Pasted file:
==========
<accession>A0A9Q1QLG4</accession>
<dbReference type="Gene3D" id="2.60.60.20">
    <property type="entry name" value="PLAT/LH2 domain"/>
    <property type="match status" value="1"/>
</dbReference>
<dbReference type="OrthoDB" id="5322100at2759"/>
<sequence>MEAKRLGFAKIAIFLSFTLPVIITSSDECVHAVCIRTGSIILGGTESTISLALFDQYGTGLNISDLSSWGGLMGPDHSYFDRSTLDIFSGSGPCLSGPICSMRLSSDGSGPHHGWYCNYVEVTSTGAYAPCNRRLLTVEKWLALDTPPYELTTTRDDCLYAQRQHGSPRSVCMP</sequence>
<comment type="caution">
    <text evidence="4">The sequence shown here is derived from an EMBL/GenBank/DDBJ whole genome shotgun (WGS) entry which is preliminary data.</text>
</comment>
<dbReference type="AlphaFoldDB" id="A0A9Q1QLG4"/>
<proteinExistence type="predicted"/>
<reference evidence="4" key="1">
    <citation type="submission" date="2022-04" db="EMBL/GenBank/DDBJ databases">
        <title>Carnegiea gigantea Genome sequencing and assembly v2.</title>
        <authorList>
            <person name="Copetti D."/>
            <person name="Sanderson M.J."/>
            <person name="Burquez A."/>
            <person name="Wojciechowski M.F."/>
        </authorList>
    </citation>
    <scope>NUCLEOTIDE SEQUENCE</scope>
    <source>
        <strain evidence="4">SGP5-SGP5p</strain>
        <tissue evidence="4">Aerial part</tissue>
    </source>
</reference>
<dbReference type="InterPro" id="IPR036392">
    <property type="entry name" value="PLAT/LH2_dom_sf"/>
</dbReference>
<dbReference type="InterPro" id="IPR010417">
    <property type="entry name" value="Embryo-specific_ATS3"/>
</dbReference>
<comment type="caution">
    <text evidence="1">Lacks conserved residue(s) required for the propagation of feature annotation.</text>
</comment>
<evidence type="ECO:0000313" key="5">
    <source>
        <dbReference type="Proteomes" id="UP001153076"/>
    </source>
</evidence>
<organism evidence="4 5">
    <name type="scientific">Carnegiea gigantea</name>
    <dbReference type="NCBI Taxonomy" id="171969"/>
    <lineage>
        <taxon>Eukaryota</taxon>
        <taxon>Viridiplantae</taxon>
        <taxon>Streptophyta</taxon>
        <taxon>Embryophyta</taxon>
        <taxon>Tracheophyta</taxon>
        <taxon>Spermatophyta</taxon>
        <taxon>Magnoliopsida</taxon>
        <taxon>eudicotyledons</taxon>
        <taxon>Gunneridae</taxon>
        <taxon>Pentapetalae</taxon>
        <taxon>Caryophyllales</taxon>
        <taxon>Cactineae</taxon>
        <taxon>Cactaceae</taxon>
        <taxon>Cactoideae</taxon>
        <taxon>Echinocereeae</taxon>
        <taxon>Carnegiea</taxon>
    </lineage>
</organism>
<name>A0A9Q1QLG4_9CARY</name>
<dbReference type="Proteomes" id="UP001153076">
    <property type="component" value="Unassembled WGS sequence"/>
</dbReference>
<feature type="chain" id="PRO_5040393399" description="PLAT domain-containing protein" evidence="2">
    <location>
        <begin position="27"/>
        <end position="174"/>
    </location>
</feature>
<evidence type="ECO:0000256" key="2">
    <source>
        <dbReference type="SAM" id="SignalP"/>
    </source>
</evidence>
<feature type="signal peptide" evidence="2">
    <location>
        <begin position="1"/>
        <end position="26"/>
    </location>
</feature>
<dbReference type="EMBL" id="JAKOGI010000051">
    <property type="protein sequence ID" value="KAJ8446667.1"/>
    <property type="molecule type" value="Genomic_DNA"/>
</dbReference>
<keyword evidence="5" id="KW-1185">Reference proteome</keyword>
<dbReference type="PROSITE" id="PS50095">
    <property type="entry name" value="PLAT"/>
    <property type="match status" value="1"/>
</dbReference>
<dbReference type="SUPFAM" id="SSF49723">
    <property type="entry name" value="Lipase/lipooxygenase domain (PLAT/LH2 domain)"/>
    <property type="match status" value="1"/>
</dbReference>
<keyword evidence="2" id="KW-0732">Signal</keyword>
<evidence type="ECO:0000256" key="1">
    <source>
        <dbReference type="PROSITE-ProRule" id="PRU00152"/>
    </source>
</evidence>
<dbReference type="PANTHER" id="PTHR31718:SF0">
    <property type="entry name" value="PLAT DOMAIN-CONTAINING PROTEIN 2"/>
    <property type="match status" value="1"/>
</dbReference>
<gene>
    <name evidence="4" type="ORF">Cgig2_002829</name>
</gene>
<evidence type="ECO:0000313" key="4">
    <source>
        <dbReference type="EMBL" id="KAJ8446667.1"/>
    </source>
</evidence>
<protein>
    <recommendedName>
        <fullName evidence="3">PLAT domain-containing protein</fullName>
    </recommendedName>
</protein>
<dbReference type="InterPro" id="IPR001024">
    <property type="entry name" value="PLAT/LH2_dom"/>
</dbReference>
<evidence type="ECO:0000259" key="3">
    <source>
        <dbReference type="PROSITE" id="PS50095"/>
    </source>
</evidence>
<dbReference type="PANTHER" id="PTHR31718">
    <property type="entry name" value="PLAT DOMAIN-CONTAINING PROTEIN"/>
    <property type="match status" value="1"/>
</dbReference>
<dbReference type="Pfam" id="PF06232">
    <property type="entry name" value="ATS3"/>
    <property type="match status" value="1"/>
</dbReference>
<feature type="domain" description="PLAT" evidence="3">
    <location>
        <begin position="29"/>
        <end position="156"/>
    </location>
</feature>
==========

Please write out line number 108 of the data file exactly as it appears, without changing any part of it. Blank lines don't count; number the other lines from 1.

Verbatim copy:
</dbReference>